According to a survey conducted by Gallup, data reveals millennials are
in no rush to tie the knot. In fact, millennials have broken the previous
demographic patterns of Baby Boomers, Generation Xers, and Traditionalists
and currently hold the highest percentage of people listed as currently
single/never married (59%) for their age group (18-36). Previously, only
16% of Generation Xers in that age group were single/never married and
an even smaller amount of Baby Boomers listed single/never married at 10%.
Despite this information, Millennials still want to get married. In a survey
where 2,048 adults were interviewed regarding their attitudes toward marriage,
26% said they just hadn’t met the right person, 22% said they were
either too young or not ready and another 15% said they had not married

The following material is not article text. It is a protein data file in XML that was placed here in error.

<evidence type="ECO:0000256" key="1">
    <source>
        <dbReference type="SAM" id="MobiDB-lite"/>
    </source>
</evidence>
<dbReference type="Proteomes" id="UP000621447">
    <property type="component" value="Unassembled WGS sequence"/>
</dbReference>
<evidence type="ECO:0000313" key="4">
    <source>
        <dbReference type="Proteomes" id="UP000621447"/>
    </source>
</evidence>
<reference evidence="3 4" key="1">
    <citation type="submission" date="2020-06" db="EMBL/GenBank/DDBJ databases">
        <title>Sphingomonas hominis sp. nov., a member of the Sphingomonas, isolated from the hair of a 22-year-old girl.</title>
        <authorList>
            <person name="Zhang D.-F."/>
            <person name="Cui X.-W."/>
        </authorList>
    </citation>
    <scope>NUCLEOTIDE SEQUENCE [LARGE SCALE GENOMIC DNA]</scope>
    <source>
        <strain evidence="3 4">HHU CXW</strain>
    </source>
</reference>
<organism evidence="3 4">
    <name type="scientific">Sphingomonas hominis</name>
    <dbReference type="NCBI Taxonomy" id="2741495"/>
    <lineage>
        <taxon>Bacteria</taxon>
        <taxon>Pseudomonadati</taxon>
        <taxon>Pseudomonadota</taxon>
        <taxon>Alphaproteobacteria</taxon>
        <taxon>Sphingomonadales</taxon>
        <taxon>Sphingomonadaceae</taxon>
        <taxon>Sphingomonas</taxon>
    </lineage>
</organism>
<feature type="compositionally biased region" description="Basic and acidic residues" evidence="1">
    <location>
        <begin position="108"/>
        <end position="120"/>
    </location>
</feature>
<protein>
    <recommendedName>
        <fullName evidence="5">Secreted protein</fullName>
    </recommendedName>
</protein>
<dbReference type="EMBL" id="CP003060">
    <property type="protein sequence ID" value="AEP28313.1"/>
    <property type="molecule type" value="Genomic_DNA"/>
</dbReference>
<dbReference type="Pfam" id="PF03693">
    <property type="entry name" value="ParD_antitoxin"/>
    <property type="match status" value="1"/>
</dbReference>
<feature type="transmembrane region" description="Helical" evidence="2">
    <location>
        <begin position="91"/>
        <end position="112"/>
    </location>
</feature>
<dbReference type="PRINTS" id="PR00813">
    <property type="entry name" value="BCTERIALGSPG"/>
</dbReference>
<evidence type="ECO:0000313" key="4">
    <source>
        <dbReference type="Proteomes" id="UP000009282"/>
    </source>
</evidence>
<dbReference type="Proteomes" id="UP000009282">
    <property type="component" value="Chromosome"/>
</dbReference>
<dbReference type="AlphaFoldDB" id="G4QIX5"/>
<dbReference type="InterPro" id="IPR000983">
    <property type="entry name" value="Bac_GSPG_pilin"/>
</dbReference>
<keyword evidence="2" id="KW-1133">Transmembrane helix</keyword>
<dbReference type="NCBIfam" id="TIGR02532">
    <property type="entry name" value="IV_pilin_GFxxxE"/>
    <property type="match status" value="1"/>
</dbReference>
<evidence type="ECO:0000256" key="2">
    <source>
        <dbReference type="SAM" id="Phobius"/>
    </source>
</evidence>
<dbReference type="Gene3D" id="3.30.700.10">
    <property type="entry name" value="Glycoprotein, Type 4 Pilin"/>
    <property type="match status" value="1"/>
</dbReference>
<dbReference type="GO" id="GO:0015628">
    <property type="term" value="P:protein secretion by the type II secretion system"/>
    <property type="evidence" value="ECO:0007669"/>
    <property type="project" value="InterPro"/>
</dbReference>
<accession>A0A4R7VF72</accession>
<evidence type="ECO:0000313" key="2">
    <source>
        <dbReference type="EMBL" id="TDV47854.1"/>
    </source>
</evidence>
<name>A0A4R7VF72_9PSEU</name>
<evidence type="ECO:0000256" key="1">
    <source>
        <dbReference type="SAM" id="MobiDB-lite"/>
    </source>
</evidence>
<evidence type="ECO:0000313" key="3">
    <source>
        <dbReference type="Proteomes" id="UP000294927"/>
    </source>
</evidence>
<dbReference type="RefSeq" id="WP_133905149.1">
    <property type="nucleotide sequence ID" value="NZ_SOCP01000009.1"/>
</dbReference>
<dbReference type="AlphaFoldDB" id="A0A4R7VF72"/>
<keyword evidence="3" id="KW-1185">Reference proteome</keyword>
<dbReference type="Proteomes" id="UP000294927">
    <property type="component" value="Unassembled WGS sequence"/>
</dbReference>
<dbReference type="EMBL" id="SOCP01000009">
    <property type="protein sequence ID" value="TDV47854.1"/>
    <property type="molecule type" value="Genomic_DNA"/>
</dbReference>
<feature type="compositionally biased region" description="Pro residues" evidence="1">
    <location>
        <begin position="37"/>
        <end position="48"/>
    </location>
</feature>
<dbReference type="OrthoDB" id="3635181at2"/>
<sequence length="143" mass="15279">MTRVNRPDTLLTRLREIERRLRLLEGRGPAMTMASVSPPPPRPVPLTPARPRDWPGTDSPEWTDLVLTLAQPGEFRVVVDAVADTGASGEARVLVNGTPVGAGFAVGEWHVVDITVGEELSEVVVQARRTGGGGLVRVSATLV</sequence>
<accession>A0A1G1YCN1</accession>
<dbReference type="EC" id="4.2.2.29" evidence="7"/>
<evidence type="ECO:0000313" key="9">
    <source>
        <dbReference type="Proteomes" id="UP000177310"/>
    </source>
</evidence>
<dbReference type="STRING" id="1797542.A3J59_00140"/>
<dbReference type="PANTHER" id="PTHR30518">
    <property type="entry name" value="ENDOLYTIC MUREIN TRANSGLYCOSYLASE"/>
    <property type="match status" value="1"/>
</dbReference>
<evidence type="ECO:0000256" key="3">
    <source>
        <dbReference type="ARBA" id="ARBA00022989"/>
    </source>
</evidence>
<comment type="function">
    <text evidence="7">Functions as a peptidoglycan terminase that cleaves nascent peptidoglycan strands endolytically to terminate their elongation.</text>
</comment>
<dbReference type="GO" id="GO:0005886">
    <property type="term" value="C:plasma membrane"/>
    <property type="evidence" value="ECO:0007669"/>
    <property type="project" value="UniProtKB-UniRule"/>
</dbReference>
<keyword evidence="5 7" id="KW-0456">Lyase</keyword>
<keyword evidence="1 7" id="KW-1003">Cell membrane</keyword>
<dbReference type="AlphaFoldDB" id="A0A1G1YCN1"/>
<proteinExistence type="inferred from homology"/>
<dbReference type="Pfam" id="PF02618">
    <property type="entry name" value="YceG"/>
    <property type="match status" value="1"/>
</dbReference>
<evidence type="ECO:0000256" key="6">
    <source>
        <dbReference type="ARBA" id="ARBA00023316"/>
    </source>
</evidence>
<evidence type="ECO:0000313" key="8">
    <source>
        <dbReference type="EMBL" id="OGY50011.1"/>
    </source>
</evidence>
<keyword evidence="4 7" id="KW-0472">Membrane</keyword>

for financial reasons. Perhaps the shift in the percentage of millennials
getting married comes with the decline of Americans’ views of the
importance of being married when two people want to spend their lives
together or have a child. Resulting in millennials who express interest
in getting married to their life partner, but do not feel getting married
is a requirement of commitment.
What Could This Mean for Family Law?
If the trend on the importance of marriage continues to weaken, perhaps
legislation and regulations will require revision. Currently, parents
who live together but have chosen not to marry struggle with proving paternity,
or making sure their children qualify for health insurance and other governmental
benefits. In addition to those struggles, unmarried couples who choose
to split up face further challenges establishing visitation and custody
rights. These shifts in millennial lifestyle choices could provide challenging
for many industries surrounding marriage.
If you are an unmarried couple struggling to manage child visitation rights
or if you are a father fighting for joint custody of your child, our
Chesterfield family law attorney could help you.
Call today for a